Why Voting Matters

Today is Mid-Term Election Day and I encourage everyone to go out and vote.

I once had a conversation with a young woman who said that she doesn’t vote, has no plans to vote and doesn’t give a shit about politics. Given the way politicians and political issues are spun and obscured, it is completely understandable that people are so turned around that they don’t know what or who to vote for, but to say that they don’t even care to know and that voting is pointless makes me angry. With the minimum wage, reproductive rights, and voting itself actually being voted on in many places in this election, it surprises me that more people don’t vote. And it just absolutely boggles my mind when I hear people say that voting is a waste of time. What?!

I’m a control freak and because of that, I am often flabbergasted by anyone willfully abdicating control over their own destiny. As a kid, I was often subject to the whims of people who could not be trusted with authority of any sort. As I grew older, I became “rebellious” and “argumentative” when I disagreed with the adults who were in charge. I use quotations because those were words others used to describe my behavior when I openly questioned their knowledge and “wisdom.” I’m not ashamed of this; indeed, I believe it makes me a proper American. I believe in shaping my own fate and I believe in protecting the inalienable rights described in the United States Bill of Rights.

I agree with the sentiment that freedom is not free, we must all work for it. It must be fought for, but not always with violence and bloodshed. The most radical and defiant thing our Founding Fathers did was state that they were done with England’s bullshit and that they were going to take up the reigns of their own fates. It is often said that the pen is mightier than the sword, and the Declaration of Independence is a very specific historic example of that axiom. That document was literally signed proof of high treason–an offense that is punishable by death in every society around the world, past and present. That document was not composed lightly or on a whim, it was done with grave and serious forethought and conviction that it was the only true course for them to follow to maintain their human dignity. With so many people around the world fighting–with words and with actions–for the right to decide their own futures, I believe it to be irresponsible to squander this right that so many have fought and died for.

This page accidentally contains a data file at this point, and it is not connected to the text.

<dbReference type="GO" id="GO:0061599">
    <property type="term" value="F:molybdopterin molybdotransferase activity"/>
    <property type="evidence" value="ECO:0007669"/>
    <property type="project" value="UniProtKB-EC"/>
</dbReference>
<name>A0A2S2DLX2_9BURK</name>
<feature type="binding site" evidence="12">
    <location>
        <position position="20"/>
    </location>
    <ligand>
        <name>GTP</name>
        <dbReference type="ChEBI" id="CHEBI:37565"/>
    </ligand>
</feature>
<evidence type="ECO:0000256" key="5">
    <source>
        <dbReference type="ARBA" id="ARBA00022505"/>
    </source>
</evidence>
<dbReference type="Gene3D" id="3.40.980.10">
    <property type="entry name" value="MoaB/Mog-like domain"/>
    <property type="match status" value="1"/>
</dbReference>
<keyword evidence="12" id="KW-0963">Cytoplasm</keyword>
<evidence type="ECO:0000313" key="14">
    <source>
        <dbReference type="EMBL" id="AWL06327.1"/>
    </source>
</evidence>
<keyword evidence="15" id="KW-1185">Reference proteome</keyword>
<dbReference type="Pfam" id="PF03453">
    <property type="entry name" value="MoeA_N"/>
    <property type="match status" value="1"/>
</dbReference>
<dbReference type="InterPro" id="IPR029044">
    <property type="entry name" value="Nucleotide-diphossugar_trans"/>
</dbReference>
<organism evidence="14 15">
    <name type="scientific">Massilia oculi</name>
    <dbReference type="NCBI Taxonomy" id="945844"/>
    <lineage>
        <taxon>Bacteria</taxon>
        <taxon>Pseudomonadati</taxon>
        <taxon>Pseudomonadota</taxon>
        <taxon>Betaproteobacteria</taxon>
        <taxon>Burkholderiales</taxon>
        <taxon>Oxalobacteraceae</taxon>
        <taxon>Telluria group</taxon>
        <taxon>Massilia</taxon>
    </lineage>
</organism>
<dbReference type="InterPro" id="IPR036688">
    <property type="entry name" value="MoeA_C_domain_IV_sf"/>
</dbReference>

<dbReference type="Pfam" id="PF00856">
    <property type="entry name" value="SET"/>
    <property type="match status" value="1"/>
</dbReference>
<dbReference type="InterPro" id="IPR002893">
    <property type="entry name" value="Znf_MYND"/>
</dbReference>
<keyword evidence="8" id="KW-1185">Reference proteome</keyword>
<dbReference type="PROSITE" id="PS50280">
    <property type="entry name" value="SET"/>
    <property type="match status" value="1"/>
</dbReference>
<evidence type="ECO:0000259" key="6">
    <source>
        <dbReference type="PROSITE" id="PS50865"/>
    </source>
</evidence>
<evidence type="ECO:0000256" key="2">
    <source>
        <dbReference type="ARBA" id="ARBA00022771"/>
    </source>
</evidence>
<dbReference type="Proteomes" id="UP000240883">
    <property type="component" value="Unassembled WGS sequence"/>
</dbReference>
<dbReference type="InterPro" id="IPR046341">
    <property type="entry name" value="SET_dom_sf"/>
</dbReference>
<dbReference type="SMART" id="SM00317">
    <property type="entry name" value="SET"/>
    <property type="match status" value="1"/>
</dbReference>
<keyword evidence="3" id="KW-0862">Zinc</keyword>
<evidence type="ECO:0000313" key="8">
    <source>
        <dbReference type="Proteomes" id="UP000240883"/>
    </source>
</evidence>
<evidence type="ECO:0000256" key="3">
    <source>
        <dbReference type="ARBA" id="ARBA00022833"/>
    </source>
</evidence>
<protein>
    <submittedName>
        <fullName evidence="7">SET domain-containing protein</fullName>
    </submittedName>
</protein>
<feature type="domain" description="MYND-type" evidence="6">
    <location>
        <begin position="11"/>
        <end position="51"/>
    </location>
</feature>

Now some may argue that it is their choice not to make a choice, and I would partially agree with that idea, however, I might also point out that those people who refuse to even be bothered to vote are the same ones who grouse incessantly about how this country is going to hell in a hand basket. That’s like refusing to breathe because you’re angry about air pollution–it accomplishes nothing and only harms you in the end. It is my belief (and everyone is certainly welcome to disagree with any of this –respectfully, of course) that if you don’t vote, you have no right to complain. You can’t leave the decisions for your life up to others and then turn around and bitch about how it’s not the way you wanted it to be–what did you expect would happen?

So, my fellow Americans, I encourage you go out there and vote. Grab your friends and family and even the occasional stranger and tell them to vote too. Tell the senators, governors, representatives, county commissioners and the like that they work for us and that it’s literally in their job description to listen to us.

Vote because you want your voice to be heard, because you want your preferences and desires and views to be considered. I know some people are laughing as they read this. How naïve am I to believe that in a country of well over three-hundred million people that my lone voice will actually be heard? I’ve heard that very derisive question, or variations thereof, by people my whole life and my response is:

You definitely won’t be heard if you remain silent.


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